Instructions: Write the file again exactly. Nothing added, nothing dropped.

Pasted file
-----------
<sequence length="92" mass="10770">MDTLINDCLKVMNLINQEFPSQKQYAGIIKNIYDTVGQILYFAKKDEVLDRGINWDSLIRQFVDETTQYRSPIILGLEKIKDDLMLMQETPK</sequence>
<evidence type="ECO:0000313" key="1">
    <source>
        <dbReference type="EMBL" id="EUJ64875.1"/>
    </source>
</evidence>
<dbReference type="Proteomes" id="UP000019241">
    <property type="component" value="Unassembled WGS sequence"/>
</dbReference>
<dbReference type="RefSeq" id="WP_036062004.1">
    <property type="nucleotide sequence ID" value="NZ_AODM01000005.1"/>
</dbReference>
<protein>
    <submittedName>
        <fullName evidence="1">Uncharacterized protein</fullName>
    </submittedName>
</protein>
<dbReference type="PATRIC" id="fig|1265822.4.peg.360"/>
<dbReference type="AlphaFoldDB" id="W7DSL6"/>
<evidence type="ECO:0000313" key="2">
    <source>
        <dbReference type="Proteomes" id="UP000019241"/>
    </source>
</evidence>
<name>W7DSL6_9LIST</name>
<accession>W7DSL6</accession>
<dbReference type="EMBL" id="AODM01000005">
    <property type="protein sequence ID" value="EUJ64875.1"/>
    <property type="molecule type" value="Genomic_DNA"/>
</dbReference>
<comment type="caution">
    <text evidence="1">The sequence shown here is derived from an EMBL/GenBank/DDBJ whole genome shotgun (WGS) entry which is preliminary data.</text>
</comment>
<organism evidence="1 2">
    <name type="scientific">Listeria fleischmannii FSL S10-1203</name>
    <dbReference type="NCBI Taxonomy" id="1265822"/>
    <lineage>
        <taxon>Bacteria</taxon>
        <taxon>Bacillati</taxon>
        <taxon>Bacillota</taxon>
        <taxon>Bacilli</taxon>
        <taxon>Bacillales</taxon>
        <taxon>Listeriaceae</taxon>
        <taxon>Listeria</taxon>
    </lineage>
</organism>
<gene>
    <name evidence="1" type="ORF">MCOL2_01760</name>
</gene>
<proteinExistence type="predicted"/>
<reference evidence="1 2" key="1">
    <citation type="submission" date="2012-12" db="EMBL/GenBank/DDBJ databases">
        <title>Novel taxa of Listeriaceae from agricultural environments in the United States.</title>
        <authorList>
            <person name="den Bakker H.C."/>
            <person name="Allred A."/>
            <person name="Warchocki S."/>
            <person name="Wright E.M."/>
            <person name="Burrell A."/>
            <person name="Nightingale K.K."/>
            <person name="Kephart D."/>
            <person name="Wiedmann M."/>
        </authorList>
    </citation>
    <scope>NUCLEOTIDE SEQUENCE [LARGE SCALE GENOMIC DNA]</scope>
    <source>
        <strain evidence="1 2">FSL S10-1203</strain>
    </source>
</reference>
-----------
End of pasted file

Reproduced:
<sequence length="92" mass="10770">MDTLINDCLKVMNLINQEFPSQKQYAGIIKNIYDTVGQILYFAKKDEVLDRGINWDSLIRQFVDETTQYRSPIILGLEKIKDDLMLMQETPK</sequence>
<evidence type="ECO:0000313" key="1">
    <source>
        <dbReference type="EMBL" id="EUJ64875.1"/>
    </source>
</evidence>
<dbReference type="Proteomes" id="UP000019241">
    <property type="component" value="Unassembled WGS sequence"/>
</dbReference>
<dbReference type="RefSeq" id="WP_036062004.1">
    <property type="nucleotide sequence ID" value="NZ_AODM01000005.1"/>
</dbReference>
<protein>
    <submittedName>
        <fullName evidence="1">Uncharacterized protein</fullName>
    </submittedName>
</protein>
<dbReference type="PATRIC" id="fig|1265822.4.peg.360"/>
<dbReference type="AlphaFoldDB" id="W7DSL6"/>
<evidence type="ECO:0000313" key="2">
    <source>
        <dbReference type="Proteomes" id="UP000019241"/>
    </source>
</evidence>
<name>W7DSL6_9LIST</name>
<accession>W7DSL6</accession>
<dbReference type="EMBL" id="AODM01000005">
    <property type="protein sequence ID" value="EUJ64875.1"/>
    <property type="molecule type" value="Genomic_DNA"/>
</dbReference>
<comment type="caution">
    <text evidence="1">The sequence shown here is derived from an EMBL/GenBank/DDBJ whole genome shotgun (WGS) entry which is preliminary data.</text>
</comment>
<organism evidence="1 2">
    <name type="scientific">Listeria fleischmannii FSL S10-1203</name>
    <dbReference type="NCBI Taxonomy" id="1265822"/>
    <lineage>
        <taxon>Bacteria</taxon>
        <taxon>Bacillati</taxon>
        <taxon>Bacillota</taxon>
        <taxon>Bacilli</taxon>
        <taxon>Bacillales</taxon>
        <taxon>Listeriaceae</taxon>
        <taxon>Listeria</taxon>
    </lineage>
</organism>
<gene>
    <name evidence="1" type="ORF">MCOL2_01760</name>
</gene>
<proteinExistence type="predicted"/>
<reference evidence="1 2" key="1">
    <citation type="submission" date="2012-12" db="EMBL/GenBank/DDBJ databases">
        <title>Novel taxa of Listeriaceae from agricultural environments in the United States.</title>
        <authorList>
            <person name="den Bakker H.C."/>
            <person name="Allred A."/>
            <person name="Warchocki S."/>
            <person name="Wright E.M."/>
            <person name="Burrell A."/>
            <person name="Nightingale K.K."/>
            <person name="Kephart D."/>
            <person name="Wiedmann M."/>
        </authorList>
    </citation>
    <scope>NUCLEOTIDE SEQUENCE [LARGE SCALE GENOMIC DNA]</scope>
    <source>
        <strain evidence="1 2">FSL S10-1203</strain>
    </source>
</reference>